Flesh trade thrives in the dark underbelly of the city

Instances of human trafficking peaks during Dasara
Last Updated 25 September 2013, 09:20 IST

While tourist numbers swell in Mysore, thanks to the historic ‘Dasara’, several persons hope to make a good profit by the end of it. Dasara also exposes the dark underbelly of the cultural hub, as ‘flesh trade’, which has grown by three to four fold, caters to the demands and tastes of ‘customers’, who throng the city.

Though human trafficking to the city is a well known fact, use of juveniles in the trade however, has raised concerns. Juveniles are much in ‘demand’ among the customers due to various myths prevalent among the ‘customers’.

Despite best efforts of non-governmental organisations and the police, instances of human trafficking remain rampant, with the culprits behind instances of trafficking rarely put behind bars. Venkatesh N T, President of Child Welfare Committee (CWC), Mysore said that young girls who are below 18 years of age, most of the time, if not always, are part of the groups that is being trafficked into the city.

“Though it is hard to assess the number of juveniles forced into flesh trade, who end up in the city, at least five to six in a group of 20 women are juveniles,” he said. Though a few of the women take up employment as 'sex-workers' owing to poor economic conditions at home, the rest are forced into it. The women hail from Nepal, Bangaldesh, West Bengal, parts of North India and even neighbouring States such as Kerala and Maharashtra.

Demand for young boys

However, women are not the only victims of trafficking. Young boys are also being trafficked. These boys are hired against payment to offer sexual service.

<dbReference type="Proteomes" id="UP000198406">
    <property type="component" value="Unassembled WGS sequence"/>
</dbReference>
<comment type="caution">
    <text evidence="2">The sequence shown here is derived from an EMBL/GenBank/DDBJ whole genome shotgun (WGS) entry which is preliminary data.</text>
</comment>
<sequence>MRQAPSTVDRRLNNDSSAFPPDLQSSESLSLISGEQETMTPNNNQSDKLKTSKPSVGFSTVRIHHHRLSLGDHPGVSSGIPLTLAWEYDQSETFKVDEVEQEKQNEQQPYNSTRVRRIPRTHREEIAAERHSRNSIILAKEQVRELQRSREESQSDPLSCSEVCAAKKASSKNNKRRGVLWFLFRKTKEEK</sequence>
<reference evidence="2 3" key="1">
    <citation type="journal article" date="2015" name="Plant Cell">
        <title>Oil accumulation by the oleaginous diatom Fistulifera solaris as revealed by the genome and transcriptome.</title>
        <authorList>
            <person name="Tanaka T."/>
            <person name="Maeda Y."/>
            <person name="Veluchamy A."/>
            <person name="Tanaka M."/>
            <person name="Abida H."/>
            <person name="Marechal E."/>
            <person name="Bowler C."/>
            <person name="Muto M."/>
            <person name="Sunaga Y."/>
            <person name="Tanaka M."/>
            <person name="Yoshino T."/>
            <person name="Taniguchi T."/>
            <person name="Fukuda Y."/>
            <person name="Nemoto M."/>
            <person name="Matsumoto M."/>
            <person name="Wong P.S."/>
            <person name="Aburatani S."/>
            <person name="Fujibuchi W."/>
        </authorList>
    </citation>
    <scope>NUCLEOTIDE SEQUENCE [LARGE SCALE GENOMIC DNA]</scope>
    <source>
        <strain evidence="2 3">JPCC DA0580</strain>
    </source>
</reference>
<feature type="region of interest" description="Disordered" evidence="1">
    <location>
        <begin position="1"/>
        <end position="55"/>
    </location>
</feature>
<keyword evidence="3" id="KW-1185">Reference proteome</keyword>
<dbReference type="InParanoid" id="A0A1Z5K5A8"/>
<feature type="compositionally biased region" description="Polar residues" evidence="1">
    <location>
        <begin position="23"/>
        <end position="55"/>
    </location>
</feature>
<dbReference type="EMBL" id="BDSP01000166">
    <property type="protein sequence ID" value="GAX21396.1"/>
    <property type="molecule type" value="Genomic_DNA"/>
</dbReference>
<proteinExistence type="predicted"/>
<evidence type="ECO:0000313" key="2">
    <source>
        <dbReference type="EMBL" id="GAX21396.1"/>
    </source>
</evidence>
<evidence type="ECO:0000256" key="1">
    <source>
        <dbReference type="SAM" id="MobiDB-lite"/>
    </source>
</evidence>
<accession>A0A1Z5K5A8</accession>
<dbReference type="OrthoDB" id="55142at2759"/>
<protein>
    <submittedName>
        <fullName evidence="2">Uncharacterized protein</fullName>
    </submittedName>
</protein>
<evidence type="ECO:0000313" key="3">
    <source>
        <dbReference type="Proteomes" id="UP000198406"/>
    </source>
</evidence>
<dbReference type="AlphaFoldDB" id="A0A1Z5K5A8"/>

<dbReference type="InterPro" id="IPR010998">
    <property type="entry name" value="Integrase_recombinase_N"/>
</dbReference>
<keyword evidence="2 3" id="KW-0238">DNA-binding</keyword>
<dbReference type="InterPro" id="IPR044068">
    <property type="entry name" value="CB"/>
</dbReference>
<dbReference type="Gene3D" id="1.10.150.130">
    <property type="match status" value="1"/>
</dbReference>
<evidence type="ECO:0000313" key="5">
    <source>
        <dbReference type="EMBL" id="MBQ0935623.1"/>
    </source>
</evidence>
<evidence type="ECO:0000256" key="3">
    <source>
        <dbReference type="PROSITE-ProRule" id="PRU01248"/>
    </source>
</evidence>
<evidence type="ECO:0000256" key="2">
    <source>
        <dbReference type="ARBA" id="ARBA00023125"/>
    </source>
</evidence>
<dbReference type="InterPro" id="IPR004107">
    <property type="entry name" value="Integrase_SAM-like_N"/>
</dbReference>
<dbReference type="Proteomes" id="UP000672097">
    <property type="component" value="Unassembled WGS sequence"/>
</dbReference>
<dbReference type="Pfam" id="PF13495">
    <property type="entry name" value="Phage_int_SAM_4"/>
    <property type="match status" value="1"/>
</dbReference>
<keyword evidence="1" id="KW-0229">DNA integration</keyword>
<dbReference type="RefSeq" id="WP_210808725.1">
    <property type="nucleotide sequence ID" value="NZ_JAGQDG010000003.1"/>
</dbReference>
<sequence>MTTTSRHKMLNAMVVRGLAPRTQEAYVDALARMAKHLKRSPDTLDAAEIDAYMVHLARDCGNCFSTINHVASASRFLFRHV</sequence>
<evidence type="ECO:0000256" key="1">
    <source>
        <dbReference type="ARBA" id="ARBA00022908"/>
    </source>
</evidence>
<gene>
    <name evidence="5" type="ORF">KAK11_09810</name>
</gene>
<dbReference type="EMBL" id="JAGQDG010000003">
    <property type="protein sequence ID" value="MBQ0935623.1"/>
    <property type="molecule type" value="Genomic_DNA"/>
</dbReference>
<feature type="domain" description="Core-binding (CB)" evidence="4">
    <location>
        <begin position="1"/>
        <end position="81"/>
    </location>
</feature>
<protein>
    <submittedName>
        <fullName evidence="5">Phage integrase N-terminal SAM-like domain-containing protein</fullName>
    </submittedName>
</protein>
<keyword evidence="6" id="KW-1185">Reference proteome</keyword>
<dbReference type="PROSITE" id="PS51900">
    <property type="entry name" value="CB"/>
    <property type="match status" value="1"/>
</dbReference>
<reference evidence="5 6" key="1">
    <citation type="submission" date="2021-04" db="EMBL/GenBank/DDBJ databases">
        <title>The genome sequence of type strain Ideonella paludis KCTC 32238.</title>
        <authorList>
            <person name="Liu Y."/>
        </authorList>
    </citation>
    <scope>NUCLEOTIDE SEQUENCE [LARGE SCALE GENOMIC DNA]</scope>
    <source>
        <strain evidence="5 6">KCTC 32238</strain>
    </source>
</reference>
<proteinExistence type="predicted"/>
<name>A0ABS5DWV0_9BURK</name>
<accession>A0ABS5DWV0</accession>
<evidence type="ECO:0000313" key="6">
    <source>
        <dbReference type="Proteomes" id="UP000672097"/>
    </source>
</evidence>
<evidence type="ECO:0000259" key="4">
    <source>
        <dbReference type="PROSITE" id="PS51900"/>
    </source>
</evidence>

Among the problems faced by non-governmental organisations is that all the victims who are rescued in a raid by the police, often tend to lie about their age. “Despite this, CWC hears cases of juveniles forced into flesh trade at least once every three months,” Venkatesh said.

Ashok Kumar T, inspector of Anti-Human Trafficking Unit (AHTU), Mysore agreed that the ‘demand for young girls’ are always high. Almost all the girls rescued are between the age of 18 to 25. The older they grow, the lesser their demand, he said.

K V Stanley, founder of Odanadi Seva Trust said that despite the presence of AHTU, human trafficking has not been affected. “The victims who are willfully take up the profession or who are forced into flesh trade evade scrutiny, as they rarely visit the city.

Stanley, who has been working against human trafficking maintained that juveniles being trafficked during Dasara is not a new phenomenon and has been occurring for years.

AHTU sources denied that human trafficking instances peak by three to four fold, as claimed by NGO’s and activists, during Dasara. “In a tourist destination like Mysore, sex-workers of young age are in perennial demand’.

M A Saleem, Commissioner of Police, Mysore said the police are aware that juveniles are being trafficked into the city. “We will co-ordinate with the rural police to prevent such instances during Dasara this year,” he said.

(Published 24 September 2013, 20:50 IST)

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